For more than 30 years, I have been an active, important part of Aberdeen. A 1958 Aberdeen High School graduate, I bought my first house in Aberdeen shortly after my marriage in 1963. That marked the beginning of a growing involvement in the community and the government, marked by a consistent concern for the city I love. I'll never leave Aberdeen. This is home.
My involvement in civic organizations began in 1971, as a member of the Jaycees. I served as president in 1975, and, in 1977, was selected to be a senator, the organization's highest honor. I have been a member of the Lions' Club since 1985 and the Rotary Club since 1986. . . . My spirit of community involvement has been noticed -- and appreciated.
In 1978, I was elected commissioner of Aberdeen, and served as mayor for several years. During the total of 14 years I have served the community, I have seen Aberdeen grow from a small town to a thriving city, and I have been a vital part of its development. . . . Of the vast number of successful projects in Aberdeen since my election to the City Council, I was involved in the following:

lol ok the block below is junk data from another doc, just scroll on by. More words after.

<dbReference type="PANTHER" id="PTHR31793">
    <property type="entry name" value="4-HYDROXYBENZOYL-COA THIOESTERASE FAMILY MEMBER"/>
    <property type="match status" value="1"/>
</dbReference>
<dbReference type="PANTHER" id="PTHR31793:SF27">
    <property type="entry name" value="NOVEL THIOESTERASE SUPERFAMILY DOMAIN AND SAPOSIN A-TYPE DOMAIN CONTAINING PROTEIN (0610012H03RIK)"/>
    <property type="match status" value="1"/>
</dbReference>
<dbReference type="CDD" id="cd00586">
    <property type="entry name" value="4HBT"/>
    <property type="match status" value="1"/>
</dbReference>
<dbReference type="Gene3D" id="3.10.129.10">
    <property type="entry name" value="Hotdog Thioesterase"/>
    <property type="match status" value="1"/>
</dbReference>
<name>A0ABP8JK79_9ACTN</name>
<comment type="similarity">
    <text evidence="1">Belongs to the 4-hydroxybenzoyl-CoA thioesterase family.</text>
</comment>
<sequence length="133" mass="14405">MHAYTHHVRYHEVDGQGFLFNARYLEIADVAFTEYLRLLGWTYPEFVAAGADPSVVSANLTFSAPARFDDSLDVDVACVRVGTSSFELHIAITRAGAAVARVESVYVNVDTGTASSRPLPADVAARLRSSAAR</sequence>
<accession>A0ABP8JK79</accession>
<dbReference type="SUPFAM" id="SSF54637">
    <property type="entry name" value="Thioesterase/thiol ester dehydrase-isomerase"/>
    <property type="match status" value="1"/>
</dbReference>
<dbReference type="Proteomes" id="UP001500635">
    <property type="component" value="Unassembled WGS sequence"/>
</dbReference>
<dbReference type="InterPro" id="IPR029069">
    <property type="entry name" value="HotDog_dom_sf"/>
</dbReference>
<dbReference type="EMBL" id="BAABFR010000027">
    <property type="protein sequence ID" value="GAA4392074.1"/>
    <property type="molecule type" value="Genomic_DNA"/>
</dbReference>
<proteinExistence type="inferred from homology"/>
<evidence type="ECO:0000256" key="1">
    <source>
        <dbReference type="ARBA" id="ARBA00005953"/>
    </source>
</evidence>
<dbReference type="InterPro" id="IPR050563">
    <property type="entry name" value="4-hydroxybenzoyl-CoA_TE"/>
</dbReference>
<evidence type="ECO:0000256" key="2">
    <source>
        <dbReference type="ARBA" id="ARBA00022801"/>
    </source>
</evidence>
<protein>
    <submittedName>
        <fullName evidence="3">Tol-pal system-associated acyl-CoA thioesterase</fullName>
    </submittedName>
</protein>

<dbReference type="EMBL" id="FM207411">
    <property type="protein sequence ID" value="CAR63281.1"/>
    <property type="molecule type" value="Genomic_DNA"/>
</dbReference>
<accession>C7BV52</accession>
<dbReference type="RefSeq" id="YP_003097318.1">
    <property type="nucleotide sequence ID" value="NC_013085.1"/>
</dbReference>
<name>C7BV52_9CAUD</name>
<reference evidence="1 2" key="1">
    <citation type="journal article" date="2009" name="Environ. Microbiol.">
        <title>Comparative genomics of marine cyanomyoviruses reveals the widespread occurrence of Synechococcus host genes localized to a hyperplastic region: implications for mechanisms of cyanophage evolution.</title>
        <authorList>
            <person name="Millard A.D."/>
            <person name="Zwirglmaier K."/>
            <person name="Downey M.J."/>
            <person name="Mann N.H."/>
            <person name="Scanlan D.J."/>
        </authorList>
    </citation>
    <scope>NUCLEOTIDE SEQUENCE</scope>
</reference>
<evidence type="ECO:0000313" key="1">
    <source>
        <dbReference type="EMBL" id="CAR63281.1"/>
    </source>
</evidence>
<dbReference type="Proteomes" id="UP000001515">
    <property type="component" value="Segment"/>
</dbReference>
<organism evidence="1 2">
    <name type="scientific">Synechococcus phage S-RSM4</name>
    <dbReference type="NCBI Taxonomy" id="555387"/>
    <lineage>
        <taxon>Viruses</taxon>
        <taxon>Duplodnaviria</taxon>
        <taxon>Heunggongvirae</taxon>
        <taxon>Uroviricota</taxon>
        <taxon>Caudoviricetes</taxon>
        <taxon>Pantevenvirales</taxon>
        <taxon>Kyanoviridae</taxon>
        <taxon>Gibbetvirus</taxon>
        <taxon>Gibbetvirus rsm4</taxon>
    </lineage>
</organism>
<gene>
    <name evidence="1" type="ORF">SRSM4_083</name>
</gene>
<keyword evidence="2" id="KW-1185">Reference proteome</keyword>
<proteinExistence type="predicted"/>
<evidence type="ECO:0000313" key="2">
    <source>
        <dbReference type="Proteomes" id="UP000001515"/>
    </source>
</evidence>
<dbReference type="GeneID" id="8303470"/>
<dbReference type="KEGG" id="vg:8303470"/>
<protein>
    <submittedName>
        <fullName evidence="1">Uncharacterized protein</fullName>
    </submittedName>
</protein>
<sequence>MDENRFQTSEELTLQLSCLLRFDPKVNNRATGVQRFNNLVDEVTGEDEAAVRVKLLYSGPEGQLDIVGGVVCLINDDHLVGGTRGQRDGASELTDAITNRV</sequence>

* Commercial development in west Aberdeen, to include Beards Hill Plaza and Klein's, the Sheraton and Holiday Inn hotels, Aberdeen Proving Ground Federal Credit Union and the new Aberdeen Marketplace, due to open its Mars grocery store soon. And, I supported increased commercial development around the city, to include the Clorox plant.
* The west Aberdeen water tower.
* The community swimming pool, run by the YMCA.
* Aberdeen's centennial celebration.
* The Aberdeen Room Museum, which has continued to grow since the city celebrated its 100th anniversary.
* Festival Park.
* Rigdon Road sewer project.
* The Boys and Girls Club.
* The new senior citizens center. . . .
* The first senior citizen van in the city.
I recently celebrated my 30th wedding anniversary with my wife, Ingrid. We have two children: Lisa, 29, and Michael, 23.
My list of issues over the next couple of years is as follows: